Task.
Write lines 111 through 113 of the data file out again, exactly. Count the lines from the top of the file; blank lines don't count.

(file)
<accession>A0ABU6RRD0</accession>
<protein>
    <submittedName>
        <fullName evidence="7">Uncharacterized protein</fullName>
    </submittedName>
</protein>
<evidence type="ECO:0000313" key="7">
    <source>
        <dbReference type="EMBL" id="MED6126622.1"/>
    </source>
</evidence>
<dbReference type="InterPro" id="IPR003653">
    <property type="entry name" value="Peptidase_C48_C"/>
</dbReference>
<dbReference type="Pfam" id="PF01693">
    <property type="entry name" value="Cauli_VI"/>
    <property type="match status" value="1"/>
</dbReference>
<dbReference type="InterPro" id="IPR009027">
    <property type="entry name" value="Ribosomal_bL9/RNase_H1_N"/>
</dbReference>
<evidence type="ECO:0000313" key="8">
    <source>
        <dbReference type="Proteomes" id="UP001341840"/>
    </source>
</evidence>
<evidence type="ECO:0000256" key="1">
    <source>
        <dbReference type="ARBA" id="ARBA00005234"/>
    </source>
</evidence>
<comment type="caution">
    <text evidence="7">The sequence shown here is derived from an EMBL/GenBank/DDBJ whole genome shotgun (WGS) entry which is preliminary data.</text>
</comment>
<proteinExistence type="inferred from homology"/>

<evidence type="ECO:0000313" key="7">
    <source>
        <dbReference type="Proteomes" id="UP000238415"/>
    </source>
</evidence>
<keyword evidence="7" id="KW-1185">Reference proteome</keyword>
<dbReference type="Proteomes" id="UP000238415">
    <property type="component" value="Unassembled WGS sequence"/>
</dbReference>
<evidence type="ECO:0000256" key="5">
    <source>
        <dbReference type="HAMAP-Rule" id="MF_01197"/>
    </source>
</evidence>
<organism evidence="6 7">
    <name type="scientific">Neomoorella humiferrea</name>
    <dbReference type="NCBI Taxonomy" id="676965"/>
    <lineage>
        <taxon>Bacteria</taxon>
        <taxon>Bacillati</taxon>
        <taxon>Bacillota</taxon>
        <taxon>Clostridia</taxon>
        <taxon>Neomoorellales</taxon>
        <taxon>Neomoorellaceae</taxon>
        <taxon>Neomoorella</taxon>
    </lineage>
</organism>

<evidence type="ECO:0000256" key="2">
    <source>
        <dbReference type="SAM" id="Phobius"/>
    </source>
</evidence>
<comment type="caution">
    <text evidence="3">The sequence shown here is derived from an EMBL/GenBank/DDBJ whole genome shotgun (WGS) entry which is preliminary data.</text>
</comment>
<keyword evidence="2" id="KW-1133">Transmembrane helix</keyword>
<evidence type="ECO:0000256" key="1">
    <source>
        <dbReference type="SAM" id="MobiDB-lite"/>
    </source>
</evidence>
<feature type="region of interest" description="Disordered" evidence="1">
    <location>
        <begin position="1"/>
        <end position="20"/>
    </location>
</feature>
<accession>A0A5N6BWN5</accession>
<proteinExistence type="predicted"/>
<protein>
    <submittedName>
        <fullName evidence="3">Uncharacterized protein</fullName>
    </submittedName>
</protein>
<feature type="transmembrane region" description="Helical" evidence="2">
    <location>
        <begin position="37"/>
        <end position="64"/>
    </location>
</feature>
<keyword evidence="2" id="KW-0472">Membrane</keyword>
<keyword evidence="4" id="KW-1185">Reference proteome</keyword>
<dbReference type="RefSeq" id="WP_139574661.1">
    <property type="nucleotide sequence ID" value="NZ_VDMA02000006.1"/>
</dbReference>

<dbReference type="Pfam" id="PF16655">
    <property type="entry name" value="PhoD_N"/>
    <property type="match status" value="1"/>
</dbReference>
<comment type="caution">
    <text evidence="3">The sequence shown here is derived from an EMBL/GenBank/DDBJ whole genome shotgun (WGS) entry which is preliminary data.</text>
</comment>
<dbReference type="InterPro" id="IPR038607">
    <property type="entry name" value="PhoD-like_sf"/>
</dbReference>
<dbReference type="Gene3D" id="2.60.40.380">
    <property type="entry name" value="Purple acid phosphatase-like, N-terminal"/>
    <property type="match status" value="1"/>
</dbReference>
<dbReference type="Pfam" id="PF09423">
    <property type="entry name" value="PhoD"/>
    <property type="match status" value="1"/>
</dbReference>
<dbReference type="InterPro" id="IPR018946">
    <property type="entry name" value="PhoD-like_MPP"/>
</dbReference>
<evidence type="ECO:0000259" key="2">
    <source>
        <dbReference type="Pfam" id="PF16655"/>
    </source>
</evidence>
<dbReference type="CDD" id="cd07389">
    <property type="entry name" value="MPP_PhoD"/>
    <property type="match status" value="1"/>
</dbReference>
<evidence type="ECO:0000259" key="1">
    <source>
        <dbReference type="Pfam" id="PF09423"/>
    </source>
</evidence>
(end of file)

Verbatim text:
<dbReference type="Gene3D" id="2.60.40.380">
    <property type="entry name" value="Purple acid phosphatase-like, N-terminal"/>
    <property type="match status" value="1"/>